Second, Jeremy Renner is a more nuanced actor in his role as Aaron Cross than Matt Damon was as Jason Bourne.  Reasonable minds can disagree on this point, of course.  But the movie fleshes out the Aaron Cross character more than the previous movies did of Jason Bourne (other than as an unparalleled killing machine).  The ramification of this character development is that the movie has a more deliberate pacing than the previous Bourne movies.  In the previous Bourne movies, once the action started, you were treated to a rollercoaster of non-stop action scenes—explosions, killings, etc.—until the ending.  That is not the case in this movie (not that there’s anything wrong with that).  The action scenes are well done and, in many instances, more realistic than the Matt Damon action scenes (as in, yes, I can see how a mere mortal could have survived that scene).  But interspersed with the action scenes are scenes where the plot of the movie actually advances.  If you like the Bourne movies solely for the action scenes, The Bourne Legacy may seem a little slow to you, but I thought the movie did a very good job combining plot and action into a seamless whole.

Edward Norton, who I think is one of the best actors around, does his usual superb job at making ruthlessly cold-blooded decisions look rational and inevitable.  Joan Allen has a nice cameo role as does David Strathairn.  There was also a nice understated chemistry between Jeremy Renner and Rachel Weisz (who wasn’t nearly as unbelievable as a PhD virologist as, say, Denise Richards was as a nuclear physicist in one of the James Bond movies).

The movie has a PG-13 rating, and Common Sense Media recommends it for children 14 and above.  I would disagree with both those ratings.  There is no doubt that The Bourne Legacy is less explicitly violent than its predecessors.  However, it certainly doesn’t lack for broken necks, pools of blood, and dead bodies—there is just a lower body count and the deaths are generally less messy than in the other movies.   I still would be highly cautious about taking any child under 15 to this movie.

I really, really liked The Bourne Legacy.  The acting was consistently excellent throughout the movie, and Jeremy Renner carried the movie effortlessly as a vulnerable but skilled assassin.  The plot was very good (not always a given in an action movie), and I look forward to more in the series.  And, if they could somehow convince Matt Damon to come back and team up with Jeremy Renner in a Bourne movie, that would be ideal!

(Almost) Completed Renovations

It’s been a while since I’ve done a house renovation update, and I wish I could say that no news is good news… We still aren’t done with the renovations <sigh>, but there is progress.  We have moved upstairs, as all of the bedrooms and bathrooms are about 99% finished.  Each bedroom now has its own bathroom, which makes our 13 year old VERY happy.  And, now with an actual bedroom, she can shut the door on her brother when he is annoying (which, evidently, is most of the time).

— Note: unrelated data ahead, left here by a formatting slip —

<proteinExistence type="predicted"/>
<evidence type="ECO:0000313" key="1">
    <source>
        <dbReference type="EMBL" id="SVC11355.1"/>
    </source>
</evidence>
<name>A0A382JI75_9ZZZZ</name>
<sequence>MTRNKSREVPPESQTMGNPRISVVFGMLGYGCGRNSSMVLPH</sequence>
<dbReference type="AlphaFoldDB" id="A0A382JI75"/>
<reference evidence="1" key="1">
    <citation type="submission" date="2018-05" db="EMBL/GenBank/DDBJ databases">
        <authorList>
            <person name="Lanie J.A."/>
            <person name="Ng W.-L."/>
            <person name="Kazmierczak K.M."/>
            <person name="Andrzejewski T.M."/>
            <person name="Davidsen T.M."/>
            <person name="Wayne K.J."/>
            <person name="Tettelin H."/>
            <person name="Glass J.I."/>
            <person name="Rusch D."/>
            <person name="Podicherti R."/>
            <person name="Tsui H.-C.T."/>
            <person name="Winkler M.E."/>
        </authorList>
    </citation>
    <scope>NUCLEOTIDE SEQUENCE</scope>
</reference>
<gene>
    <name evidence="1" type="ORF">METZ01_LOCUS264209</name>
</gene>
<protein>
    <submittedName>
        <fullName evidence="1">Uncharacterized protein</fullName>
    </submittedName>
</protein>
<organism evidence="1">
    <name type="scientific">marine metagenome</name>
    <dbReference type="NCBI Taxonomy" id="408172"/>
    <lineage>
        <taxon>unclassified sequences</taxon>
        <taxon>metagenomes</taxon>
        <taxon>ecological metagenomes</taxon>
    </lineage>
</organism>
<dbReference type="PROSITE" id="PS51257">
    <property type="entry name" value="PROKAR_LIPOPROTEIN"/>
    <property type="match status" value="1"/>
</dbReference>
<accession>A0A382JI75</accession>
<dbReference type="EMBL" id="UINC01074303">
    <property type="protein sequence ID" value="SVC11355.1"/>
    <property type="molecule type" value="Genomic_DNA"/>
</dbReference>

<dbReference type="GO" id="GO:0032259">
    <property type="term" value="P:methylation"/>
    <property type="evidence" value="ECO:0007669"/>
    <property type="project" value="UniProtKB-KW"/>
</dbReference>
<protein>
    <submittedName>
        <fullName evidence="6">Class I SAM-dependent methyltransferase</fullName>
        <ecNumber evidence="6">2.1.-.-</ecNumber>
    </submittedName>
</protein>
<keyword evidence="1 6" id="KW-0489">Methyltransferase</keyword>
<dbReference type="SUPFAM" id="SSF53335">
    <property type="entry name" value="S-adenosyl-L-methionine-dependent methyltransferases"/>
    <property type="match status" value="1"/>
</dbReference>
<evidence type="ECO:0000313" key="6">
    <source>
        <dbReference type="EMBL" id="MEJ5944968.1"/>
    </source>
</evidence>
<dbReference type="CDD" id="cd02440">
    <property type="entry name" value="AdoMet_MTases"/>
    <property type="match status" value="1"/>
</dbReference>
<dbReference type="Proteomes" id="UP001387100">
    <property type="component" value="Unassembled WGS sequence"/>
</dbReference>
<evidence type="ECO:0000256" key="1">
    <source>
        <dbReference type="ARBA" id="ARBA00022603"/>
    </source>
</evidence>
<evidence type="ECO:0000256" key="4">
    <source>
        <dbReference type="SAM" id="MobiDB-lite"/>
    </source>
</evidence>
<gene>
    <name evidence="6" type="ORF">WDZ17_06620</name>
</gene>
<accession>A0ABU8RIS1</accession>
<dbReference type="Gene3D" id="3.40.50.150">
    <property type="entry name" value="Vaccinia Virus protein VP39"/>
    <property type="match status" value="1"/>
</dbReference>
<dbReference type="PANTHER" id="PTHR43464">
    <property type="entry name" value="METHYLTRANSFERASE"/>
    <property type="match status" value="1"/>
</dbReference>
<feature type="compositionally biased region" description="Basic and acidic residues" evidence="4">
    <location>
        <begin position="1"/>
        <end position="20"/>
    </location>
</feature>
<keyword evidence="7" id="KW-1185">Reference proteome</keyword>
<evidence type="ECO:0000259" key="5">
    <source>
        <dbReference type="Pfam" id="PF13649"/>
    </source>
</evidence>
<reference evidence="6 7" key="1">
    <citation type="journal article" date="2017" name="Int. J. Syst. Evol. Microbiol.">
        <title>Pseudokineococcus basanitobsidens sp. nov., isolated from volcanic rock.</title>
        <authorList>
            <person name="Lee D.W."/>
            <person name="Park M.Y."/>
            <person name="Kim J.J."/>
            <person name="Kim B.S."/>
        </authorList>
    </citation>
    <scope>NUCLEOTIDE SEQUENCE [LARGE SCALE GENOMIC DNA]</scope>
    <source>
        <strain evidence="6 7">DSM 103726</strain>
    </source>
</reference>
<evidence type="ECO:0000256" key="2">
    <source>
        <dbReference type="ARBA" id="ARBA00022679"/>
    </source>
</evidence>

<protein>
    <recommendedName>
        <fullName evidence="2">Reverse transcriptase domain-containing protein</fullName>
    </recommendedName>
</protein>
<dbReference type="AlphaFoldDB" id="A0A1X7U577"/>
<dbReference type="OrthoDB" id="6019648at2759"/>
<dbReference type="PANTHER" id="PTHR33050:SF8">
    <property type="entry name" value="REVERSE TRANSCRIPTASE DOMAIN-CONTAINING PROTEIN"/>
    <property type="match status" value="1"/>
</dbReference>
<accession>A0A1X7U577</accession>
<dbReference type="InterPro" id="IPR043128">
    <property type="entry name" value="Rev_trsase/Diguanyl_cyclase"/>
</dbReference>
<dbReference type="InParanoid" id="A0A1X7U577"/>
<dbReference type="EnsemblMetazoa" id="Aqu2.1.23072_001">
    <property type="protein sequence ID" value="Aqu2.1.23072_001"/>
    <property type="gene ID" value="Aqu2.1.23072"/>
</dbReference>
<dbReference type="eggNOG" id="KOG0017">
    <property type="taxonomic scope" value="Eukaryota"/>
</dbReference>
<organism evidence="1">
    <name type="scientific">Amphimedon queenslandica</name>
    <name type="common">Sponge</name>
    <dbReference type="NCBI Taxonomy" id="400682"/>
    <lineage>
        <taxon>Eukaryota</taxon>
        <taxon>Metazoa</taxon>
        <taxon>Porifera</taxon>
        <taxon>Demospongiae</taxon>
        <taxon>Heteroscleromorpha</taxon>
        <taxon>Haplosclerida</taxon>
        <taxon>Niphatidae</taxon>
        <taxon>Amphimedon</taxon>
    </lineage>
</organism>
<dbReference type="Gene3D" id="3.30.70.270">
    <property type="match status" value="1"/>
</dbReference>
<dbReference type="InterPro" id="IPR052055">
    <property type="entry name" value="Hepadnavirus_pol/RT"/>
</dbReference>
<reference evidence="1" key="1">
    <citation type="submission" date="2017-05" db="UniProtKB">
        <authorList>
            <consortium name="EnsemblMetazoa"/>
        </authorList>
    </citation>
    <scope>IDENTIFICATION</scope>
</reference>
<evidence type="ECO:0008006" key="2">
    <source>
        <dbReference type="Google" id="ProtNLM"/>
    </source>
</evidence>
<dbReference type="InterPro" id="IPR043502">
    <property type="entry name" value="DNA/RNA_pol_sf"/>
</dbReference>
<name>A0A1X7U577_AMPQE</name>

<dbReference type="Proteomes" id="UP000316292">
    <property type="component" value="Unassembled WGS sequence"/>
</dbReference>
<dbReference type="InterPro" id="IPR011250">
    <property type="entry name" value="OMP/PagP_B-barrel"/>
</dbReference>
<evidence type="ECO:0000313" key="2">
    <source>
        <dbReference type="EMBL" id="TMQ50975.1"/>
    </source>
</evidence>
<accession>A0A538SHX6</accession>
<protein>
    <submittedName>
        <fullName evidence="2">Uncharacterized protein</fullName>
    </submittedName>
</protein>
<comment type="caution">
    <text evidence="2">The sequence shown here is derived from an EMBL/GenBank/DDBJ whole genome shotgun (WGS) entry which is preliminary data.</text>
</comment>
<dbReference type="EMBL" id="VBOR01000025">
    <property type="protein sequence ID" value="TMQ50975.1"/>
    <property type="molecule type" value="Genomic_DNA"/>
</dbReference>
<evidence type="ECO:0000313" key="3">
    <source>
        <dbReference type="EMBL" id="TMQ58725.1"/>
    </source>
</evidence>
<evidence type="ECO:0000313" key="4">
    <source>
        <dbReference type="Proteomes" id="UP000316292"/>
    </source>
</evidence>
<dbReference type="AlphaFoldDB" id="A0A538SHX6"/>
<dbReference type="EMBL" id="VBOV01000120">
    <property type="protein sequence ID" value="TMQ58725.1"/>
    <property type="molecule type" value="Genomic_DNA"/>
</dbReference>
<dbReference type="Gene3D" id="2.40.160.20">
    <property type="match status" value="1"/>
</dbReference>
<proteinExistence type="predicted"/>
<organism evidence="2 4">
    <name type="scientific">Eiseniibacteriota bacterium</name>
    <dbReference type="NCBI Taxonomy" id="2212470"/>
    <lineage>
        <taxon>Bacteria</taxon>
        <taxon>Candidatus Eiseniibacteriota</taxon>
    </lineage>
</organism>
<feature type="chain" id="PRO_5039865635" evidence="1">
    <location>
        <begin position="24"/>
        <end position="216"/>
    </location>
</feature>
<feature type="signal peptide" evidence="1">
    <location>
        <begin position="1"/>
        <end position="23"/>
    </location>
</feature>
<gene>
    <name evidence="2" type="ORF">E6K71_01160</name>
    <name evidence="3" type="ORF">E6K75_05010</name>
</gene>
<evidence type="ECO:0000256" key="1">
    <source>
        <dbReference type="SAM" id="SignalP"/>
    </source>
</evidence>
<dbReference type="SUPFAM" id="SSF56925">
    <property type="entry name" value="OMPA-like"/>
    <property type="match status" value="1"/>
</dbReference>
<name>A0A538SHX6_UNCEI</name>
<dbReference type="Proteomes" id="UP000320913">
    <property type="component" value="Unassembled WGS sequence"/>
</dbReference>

Here’s the 13 year old’s room:

peipei's roompeipei's bathroom

Here’s the 10 year old’s room:

weiwei's room


Here’s the master bedroom (with a sitting room and an exercise room) and bathroom:

sitting rooms

master bedroom

master bathroommaster bathroom

The main floor is still not done, as they are installing bookshelves in the new study and the kitchen still has some work to be done.

We’re very pleased with how the house has turned out, but a bit disappointed about how long it’s taken.  (I know, I know, it always takes longer than you think, but this has REALLY taken longer than we thought.)  Given that school starts in less than a month, and we don’t have any of our fall “stuff,” it would be helpful for the house to be finished soon and all of our things from storage returned.  If I sound cranky, it’s because I am a little (shocking, I know).  I had hoped that we would have the summer—a relatively slow period in our lives—to unpack and sift through our things.  Having to do it in the fall, when our lives our chaotically busy, is not ideal.  That being said, without an Einsteinian express or an ability to bend the rules of space and time, we are clearly going to be unpacking in the fall.  🙂

And, of course, since I’m mellow and easygoing by nature, you just know that the fall is going to be a fun time to be spending with me as I unpack!

Our Hawaii Vacation

We just returned from a fabulous week in Honolulu where the skies were blue, the ocean  even bluer, and it was 80 degrees every day.  Oahu is our favorite island, mostly because we aren’t sit-on-the-beach kind of people, so there is more to do in Honolulu than anywhere else.  That’s not to say we didn’t sit on the beach and play in the pool a lot because we did.  The kids took surfing lessons every day, and we built sandcastles and spent time in the pool.  (We also did math homework and read from the school reading list, but that’s a topic for another day.)

view from the Halekulanisurfers


In addition to our usual visits to the Bishop Museum and the Honolulu Art Museum (formerly the Honolulu Academy of Arts), we paid a visit to Pearl Harbor.  Jim and I had been years ago, but this was the kids’ first visit.  The USS Arizona Memorial is moving enough to break your heart.  The tour of the aircraft carrier USS Missouri is amazing, both because of the sheer size of the ship and because of the role the ship played in history.  (Among other things, the deck of the Missouri is the place where the Japanese signed the surrender documents ending World War II.)  And the tour of the World War II submarine, the USS Bowfin, is not for the claustrophobic.

USS Arizona

USS Missouri

I was also fascinated at the number of Japanese tourists wending their way through the Pearl Harbor sites, as if they were visiting just another tourist spot.  But, perhaps, they were learning things they didn’t know, just as Americans do when visiting Hiroshima.  (It was still weird, however.)

We also ate our way through our vacation, dining at our favorite restaurant, Alan Wong’s, twice (more about the meals in a later blog post) and at our second favorite restaurant, Roy’s, twice as well.  This is in addition to the meals of ramen, sushi, and kimchee fried rice that we consumed.  (And let’s not forget the shave ice.)

If you’re interested in travel tips to Hawaii, you can mouse over the Travel section of my website and click on Hawaii for my Hawaii travel tome.